The Civic comes with a 1.8-litre petrol engine mated to a CVT, while the 1.6 diesel comes only with a 6-speed manual gearbox. Both engines have modest power outputs and, sadly, neither live up to the Civic’s sporty image.
The 1.8 i-VTEC motor is essentially the same naturally aspirated petrol motor that powered the first Civic, but it has been upgraded to meet the latest emission standards and in the process produces more power as well but not enough by today’s class standards. Maximum output is a modest 141hp, which is one of the lowest amongst its rivals (1hp more than the Corolla Altis) and not surprisingly, the Civic is outgunned off the traffic lights. A 0-100kph time of 11.48sec is a whole second slower than the Elantra (who would have thought that?) and more than three sec behind the Octavia. The saving grace is that it manages to beat its erstwhile rival, the Toyota Corolla, which is nearly a second adrift. The petrol Civic’s performance figures are far from thrilling and will certainly disappoint enthusiasts but some consolation can be found in the rev-happy nature of this i-VTEC motor, which is silky smooth and happy to spin with full gusto to its 6,400rpm rev limit.
Paddleshifters offer a bit of that manual connect in the petrol-auto.
In fact, to get the most of out of this engine, you have the rev the guts out of it because the mid-range is pretty flat and lifeless and it only wakes up past 4,500rpm. It’s at times like these you wish you had a manual gearbox, but it won’t be an option even in the future.
That’s not to say the CVT is bad. In fact, this is possibly the best CVT we have driven and the seven ‘steps’ programmed into the transmission work quite well, giving you a bit of a manual transmission feel via the paddles.
Where the CVT really scores is in city traffic. It’s responsive and reacts quickly even to the smallest of throttle inputs. The linear power delivery, which only a CVT can deliver, makes the Civic an exceptionally smooth car in bumper-to-bumper traffic.
No rear armrest audio controls like the ones in the older-gen Civic.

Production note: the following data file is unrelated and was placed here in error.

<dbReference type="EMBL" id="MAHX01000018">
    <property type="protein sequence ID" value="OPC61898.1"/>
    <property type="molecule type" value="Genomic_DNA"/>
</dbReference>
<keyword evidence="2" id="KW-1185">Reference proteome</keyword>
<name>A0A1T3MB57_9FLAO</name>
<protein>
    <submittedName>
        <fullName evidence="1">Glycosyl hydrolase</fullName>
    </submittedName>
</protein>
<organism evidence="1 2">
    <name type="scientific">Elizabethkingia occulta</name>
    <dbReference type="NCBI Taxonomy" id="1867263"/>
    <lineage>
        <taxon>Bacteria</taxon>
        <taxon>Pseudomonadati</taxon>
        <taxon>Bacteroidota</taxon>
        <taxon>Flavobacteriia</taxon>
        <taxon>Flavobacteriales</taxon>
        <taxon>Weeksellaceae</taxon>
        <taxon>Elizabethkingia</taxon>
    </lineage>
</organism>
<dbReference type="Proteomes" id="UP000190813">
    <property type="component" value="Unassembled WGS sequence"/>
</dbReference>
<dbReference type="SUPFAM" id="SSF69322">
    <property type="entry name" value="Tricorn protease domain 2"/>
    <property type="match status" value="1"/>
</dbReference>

Our expectations with the diesel were even lower, considering its pretty modest output. Power and torque figures of 120hp and 300Nm is a bit of a mismatch in a car that looks fast even when it’s parked. The reality is that like the petrol Civic, the diesel variant too lags behind its main rivals in the litmus 0-100kph test with a time of 11.15sec, making it slower than both the Octavia and the Elantra; the gap, however, is not as wide as with the petrol equivalents.
At low speeds, and in the urban crawl, you won’t miss the lack of power because the 1.6 diesel engine, just like the 1.5 diesels in the Amaze and City, on which it’s based, is very responsive from low speeds. It’s when you go faster that you feel the lack of mid-range punch and the need to constantly shift down to extract the maximum out of the engine. It helps that this motor revs to 4,900rpm, which is impressive for a diesel and, to some extent, helps compensate for the relaxed power delivery. The Civic diesel comes with unduly tall gearing and that blunts its performance considerably. The 6-speed manual gearbox, with its short-throw gear lever, is fun to operate but the clutch is a bit heavy and can be ponderous over long periods in stop-start traffic.
While there are vents, annoyingly there’s no provision to charge your smartphone at the rear.
The 1.6 has been fettled with a lot of sound-deadening material and is pretty refined. You can still hear the diesel clatter but it’s not obtrusive and the engine feels best when you don’t rev it too hard.
To sum up, both engines do the job and are adequate for daily driving, especially for city use, but when it comes to sheer performance it falls short of the enthusiast’s expectations.